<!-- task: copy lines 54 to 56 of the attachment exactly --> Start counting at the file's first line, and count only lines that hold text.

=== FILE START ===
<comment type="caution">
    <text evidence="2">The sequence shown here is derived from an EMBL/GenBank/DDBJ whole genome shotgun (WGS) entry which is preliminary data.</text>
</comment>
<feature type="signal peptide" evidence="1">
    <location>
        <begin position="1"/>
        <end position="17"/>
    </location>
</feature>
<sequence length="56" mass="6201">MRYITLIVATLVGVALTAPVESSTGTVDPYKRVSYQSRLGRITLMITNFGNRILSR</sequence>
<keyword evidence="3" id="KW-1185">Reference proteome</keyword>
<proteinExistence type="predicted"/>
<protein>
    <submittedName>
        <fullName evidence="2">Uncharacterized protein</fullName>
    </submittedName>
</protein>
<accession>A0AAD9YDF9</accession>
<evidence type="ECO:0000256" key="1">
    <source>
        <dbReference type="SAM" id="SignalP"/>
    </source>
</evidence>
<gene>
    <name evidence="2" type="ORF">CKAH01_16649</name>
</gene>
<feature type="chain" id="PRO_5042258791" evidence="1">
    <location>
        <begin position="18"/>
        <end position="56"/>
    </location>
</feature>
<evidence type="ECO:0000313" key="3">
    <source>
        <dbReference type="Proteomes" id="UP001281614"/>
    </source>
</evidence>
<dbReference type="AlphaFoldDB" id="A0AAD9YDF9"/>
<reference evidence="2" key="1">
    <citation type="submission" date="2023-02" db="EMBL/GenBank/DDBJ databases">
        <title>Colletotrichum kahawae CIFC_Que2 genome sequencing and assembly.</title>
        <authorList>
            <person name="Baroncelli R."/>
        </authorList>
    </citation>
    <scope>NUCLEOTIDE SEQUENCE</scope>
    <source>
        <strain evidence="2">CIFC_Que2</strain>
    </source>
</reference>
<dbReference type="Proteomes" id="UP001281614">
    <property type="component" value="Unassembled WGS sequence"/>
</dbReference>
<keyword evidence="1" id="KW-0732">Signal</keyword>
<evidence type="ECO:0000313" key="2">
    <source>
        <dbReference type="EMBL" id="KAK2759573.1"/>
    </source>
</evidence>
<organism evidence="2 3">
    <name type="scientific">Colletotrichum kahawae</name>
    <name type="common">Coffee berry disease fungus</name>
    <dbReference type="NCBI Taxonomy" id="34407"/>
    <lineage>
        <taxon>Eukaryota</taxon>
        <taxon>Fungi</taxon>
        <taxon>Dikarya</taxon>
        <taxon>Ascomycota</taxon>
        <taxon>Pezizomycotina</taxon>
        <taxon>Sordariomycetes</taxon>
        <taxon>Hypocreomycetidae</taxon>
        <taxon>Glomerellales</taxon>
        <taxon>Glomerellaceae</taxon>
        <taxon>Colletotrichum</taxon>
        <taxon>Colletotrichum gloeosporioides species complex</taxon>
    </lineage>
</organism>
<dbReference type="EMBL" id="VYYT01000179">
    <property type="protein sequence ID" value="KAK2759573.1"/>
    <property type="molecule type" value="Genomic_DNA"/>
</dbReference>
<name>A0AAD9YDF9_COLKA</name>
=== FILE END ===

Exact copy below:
<keyword evidence="1" id="KW-0732">Signal</keyword>
<evidence type="ECO:0000313" key="2">
    <source>